Note to characters in horror movies: it's probably not wise to say some variation of, "It's gonna be a great night," at the start of said film, because chances are you'll be dead before the end credits roll. This time-honored genre misstep is forebodingly made early on in "ATM," and before office workers David (Brian Geraghty), Emily (Alice Eve), and Corey (Josh Peck) know it, they're being held hostage at a desolate ATM by a parka-wearing psychopath. The film's setup is novel enough to be surprising that it's never been done before, but the screenplay by Chris Sparling (2010's "Buried
"), who knows his way around minimalist thrillers set in cramped quarters, can only be stretched so far before irritation takes over due to the number of opportunities foolishly missed by the trio of protagonists to get away.
On the night of their workplace's annual Christmas party, David finally gets the courage to talk to his longtime crush Emily. It's her last day of employment at the finance companyso, yes, bad timingbut David valiantly comes to her rescue when she can't get a cab and he offers to drive her home. Tagging along is mouthy co-worker Corey, who insists they stop at the title location so he can get some cash for an after-midnight pizza run. Once the three of them are inside the card-activated building, along comes a mysterious stranger hidden by the hood of his coat. They don't know who he is, but they do know they ought to be nervous, especially after a passing dogwalker is brutally attacked and killed before their very eyes. The lunatic can't get through the door, but as the wintry temperature sinks below zero and the killer goes about setting up traps outside, David, Emily and Corey will have to think fast if they have any hope for survival.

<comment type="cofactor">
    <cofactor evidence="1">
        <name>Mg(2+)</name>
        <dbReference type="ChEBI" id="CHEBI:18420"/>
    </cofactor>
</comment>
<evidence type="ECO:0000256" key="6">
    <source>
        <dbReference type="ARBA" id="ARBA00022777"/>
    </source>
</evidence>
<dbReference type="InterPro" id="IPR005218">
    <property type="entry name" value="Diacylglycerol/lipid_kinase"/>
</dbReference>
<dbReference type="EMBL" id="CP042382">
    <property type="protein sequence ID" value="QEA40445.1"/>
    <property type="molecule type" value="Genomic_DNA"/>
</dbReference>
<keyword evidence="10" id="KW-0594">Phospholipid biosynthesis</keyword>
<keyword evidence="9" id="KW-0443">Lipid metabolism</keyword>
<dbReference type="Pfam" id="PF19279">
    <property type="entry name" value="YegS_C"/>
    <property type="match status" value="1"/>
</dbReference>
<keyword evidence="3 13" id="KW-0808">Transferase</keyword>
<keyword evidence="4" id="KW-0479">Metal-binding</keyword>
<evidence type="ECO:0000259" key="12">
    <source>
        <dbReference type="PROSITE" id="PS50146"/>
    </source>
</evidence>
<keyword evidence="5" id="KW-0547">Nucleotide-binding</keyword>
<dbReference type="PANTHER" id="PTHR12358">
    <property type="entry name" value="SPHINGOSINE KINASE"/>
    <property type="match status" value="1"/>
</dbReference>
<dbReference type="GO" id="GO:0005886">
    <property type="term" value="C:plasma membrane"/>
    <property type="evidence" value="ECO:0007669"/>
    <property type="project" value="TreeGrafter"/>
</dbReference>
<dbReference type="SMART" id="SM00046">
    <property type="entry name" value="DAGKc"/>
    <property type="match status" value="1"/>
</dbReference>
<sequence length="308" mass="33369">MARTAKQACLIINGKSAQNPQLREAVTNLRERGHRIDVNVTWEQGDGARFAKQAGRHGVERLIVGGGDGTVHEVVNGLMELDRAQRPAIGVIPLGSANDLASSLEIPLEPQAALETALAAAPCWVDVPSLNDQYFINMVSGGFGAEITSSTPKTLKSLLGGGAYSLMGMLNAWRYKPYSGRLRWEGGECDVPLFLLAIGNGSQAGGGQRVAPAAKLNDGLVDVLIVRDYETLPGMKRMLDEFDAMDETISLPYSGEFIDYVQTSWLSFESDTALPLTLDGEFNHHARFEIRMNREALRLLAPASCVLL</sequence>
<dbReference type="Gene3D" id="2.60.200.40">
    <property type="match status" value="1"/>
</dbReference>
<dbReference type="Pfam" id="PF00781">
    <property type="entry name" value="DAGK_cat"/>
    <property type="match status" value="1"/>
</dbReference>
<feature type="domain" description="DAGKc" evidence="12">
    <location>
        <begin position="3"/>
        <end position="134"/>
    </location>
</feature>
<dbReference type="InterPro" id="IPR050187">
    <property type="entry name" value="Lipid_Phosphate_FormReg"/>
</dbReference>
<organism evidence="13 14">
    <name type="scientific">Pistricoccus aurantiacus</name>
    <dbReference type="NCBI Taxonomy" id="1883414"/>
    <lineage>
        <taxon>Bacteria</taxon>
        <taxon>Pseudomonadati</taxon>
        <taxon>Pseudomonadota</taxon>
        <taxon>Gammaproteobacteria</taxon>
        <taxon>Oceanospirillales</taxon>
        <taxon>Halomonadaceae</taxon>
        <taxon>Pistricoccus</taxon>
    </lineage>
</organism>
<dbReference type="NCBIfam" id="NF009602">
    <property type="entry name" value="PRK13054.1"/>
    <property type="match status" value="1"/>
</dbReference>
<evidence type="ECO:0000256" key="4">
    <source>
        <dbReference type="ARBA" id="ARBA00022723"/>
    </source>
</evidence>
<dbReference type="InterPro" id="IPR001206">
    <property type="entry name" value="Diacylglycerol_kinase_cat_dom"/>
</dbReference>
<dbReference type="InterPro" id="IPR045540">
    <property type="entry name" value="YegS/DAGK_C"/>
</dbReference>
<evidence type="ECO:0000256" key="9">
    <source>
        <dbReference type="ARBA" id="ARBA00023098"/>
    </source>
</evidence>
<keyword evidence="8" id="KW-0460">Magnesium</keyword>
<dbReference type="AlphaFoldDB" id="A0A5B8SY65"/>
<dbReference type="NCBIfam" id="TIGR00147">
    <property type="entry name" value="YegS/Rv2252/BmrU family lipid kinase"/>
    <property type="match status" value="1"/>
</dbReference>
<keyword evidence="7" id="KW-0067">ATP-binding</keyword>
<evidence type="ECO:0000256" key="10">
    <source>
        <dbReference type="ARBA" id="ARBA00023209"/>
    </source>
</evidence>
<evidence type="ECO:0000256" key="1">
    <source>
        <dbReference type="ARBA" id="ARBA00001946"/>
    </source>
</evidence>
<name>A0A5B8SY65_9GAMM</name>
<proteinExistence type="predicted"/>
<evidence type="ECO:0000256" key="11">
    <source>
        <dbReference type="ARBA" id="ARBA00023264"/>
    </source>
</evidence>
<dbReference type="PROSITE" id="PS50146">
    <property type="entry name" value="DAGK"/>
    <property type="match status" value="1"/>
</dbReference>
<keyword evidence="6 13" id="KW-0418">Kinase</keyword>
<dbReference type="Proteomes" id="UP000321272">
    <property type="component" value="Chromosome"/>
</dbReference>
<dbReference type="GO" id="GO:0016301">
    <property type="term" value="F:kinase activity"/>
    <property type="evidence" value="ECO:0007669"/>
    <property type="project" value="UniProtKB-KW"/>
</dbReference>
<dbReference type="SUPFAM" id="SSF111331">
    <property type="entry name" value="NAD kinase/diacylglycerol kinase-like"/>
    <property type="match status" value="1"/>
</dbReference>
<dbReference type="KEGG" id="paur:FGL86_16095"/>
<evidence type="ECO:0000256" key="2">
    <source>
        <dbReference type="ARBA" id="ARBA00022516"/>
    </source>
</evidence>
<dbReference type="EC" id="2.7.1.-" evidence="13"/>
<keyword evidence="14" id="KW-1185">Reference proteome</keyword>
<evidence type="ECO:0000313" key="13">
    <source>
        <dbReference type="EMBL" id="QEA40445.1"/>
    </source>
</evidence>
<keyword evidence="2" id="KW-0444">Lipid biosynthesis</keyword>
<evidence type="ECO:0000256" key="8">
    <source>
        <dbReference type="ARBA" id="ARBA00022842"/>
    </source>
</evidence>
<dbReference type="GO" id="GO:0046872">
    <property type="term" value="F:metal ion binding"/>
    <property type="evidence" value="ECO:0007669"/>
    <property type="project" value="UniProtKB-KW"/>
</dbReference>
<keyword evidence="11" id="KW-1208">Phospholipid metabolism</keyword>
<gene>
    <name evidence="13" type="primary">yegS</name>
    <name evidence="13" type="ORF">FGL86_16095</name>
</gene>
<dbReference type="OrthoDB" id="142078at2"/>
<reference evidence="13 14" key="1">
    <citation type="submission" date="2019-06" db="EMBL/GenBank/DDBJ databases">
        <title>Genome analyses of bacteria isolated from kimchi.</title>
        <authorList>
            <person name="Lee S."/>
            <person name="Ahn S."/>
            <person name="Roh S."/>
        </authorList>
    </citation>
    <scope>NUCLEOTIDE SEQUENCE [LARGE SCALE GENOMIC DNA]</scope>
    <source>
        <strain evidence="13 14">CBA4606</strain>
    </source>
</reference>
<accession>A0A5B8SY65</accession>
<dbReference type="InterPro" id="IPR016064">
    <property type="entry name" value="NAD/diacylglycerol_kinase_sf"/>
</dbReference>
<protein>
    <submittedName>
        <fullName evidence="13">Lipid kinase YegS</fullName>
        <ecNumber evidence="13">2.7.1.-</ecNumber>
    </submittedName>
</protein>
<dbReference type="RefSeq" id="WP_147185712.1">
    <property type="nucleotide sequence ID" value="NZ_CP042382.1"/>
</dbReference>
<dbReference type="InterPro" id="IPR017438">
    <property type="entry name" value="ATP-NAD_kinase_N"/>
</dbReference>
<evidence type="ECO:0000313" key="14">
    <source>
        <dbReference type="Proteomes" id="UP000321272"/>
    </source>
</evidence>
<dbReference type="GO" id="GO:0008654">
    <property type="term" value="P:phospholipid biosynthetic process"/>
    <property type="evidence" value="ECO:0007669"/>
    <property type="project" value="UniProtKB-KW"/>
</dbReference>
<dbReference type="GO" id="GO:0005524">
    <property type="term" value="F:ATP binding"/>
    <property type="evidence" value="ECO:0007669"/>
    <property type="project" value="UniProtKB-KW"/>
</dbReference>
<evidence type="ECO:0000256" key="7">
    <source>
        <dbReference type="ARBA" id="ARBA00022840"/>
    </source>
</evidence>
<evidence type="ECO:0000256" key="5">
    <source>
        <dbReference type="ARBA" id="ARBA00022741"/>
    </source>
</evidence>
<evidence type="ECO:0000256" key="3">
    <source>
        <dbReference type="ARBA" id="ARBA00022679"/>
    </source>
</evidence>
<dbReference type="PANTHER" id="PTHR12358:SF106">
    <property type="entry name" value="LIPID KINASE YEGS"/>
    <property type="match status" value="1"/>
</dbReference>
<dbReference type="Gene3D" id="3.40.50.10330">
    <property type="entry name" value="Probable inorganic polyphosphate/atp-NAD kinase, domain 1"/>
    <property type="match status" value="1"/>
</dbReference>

"ATM" is the directorial debut of David Brooks, a fitting project to cut one's teeth on since there are few characters and only one primary location. From these elements, it is up to the filmmakers to keep the entrapped people believably cornered and plausibly unable to escape. As they mention several times, though, there's three of them and only one of him. He doesn't have a gun, only a few tools, so it would be relatively easy to gang up on him if they had to. That their captor (who has apparently seen "Urban Legend
" one too many times) does not run, but simply walks like most horror villains do, gives them all the more of an advantage. The waiting game to see how things play out is involving on occasion and perhaps a little disconcerting, but rarely, if ever, truly scary. There are too many forehead-slapping moments, too much overt contrivance, and an anticlimactic conclusion that doesn't add up to as much as one hopes or expects. The actors, however, are amiable enough that it's too bad they don't have the luck to be in a romantic comedy.